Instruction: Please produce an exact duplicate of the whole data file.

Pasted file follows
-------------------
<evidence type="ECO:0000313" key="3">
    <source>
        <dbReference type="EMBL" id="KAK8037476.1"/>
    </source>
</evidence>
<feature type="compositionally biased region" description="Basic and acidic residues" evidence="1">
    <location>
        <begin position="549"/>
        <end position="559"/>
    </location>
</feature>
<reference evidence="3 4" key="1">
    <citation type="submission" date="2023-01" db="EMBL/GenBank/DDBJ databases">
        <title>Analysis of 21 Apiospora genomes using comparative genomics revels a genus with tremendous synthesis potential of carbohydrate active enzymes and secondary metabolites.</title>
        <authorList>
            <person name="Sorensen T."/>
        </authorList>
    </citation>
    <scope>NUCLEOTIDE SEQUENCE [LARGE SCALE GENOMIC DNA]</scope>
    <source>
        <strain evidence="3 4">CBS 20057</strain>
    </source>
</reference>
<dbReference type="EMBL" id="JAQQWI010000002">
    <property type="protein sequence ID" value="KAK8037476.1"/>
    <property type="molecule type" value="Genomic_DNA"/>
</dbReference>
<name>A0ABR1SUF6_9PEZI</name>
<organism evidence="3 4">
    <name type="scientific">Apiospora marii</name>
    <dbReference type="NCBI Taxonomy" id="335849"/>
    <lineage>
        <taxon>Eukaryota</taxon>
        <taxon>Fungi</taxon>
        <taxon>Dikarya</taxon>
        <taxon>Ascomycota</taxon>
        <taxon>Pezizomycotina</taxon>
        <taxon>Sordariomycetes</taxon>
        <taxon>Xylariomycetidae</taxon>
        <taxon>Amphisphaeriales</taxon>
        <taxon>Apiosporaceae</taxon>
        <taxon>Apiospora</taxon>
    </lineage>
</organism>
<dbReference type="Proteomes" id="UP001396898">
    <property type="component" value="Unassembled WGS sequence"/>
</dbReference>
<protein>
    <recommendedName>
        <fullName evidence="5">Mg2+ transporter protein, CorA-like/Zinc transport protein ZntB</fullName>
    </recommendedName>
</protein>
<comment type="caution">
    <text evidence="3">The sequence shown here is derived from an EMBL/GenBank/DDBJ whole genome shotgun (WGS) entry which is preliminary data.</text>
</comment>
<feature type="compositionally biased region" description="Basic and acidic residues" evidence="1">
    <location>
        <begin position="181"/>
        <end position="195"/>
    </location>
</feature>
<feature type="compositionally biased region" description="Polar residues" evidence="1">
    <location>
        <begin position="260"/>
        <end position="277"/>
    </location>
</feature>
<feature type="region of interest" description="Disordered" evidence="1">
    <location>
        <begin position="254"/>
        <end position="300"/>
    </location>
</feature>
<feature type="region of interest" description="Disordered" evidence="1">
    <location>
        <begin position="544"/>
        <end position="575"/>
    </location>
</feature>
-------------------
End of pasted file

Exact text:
<evidence type="ECO:0000313" key="3">
    <source>
        <dbReference type="EMBL" id="KAK8037476.1"/>
    </source>
</evidence>
<feature type="compositionally biased region" description="Basic and acidic residues" evidence="1">
    <location>
        <begin position="549"/>
        <end position="559"/>
    </location>
</feature>
<reference evidence="3 4" key="1">
    <citation type="submission" date="2023-01" db="EMBL/GenBank/DDBJ databases">
        <title>Analysis of 21 Apiospora genomes using comparative genomics revels a genus with tremendous synthesis potential of carbohydrate active enzymes and secondary metabolites.</title>
        <authorList>
            <person name="Sorensen T."/>
        </authorList>
    </citation>
    <scope>NUCLEOTIDE SEQUENCE [LARGE SCALE GENOMIC DNA]</scope>
    <source>
        <strain evidence="3 4">CBS 20057</strain>
    </source>
</reference>
<dbReference type="EMBL" id="JAQQWI010000002">
    <property type="protein sequence ID" value="KAK8037476.1"/>
    <property type="molecule type" value="Genomic_DNA"/>
</dbReference>
<name>A0ABR1SUF6_9PEZI</name>
<organism evidence="3 4">
    <name type="scientific">Apiospora marii</name>
    <dbReference type="NCBI Taxonomy" id="335849"/>
    <lineage>
        <taxon>Eukaryota</taxon>
        <taxon>Fungi</taxon>
        <taxon>Dikarya</taxon>
        <taxon>Ascomycota</taxon>
        <taxon>Pezizomycotina</taxon>
        <taxon>Sordariomycetes</taxon>
        <taxon>Xylariomycetidae</taxon>
        <taxon>Amphisphaeriales</taxon>
        <taxon>Apiosporaceae</taxon>
        <taxon>Apiospora</taxon>
    </lineage>
</organism>
<dbReference type="Proteomes" id="UP001396898">
    <property type="component" value="Unassembled WGS sequence"/>
</dbReference>
<protein>
    <recommendedName>
        <fullName evidence="5">Mg2+ transporter protein, CorA-like/Zinc transport protein ZntB</fullName>
    </recommendedName>
</protein>
<comment type="caution">
    <text evidence="3">The sequence shown here is derived from an EMBL/GenBank/DDBJ whole genome shotgun (WGS) entry which is preliminary data.</text>
</comment>
<feature type="compositionally biased region" description="Basic and acidic residues" evidence="1">
    <location>
        <begin position="181"/>
        <end position="195"/>
    </location>
</feature>
<feature type="compositionally biased region" description="Polar residues" evidence="1">
    <location>
        <begin position="260"/>
        <end position="277"/>
    </location>
</feature>
<feature type="region of interest" description="Disordered" evidence="1">
    <location>
        <begin position="254"/>
        <end position="300"/>
    </location>
</feature>
<feature type="region of interest" description="Disordered" evidence="1">
    <location>
        <begin position="544"/>
        <end position="575"/>
    </location>
</feature>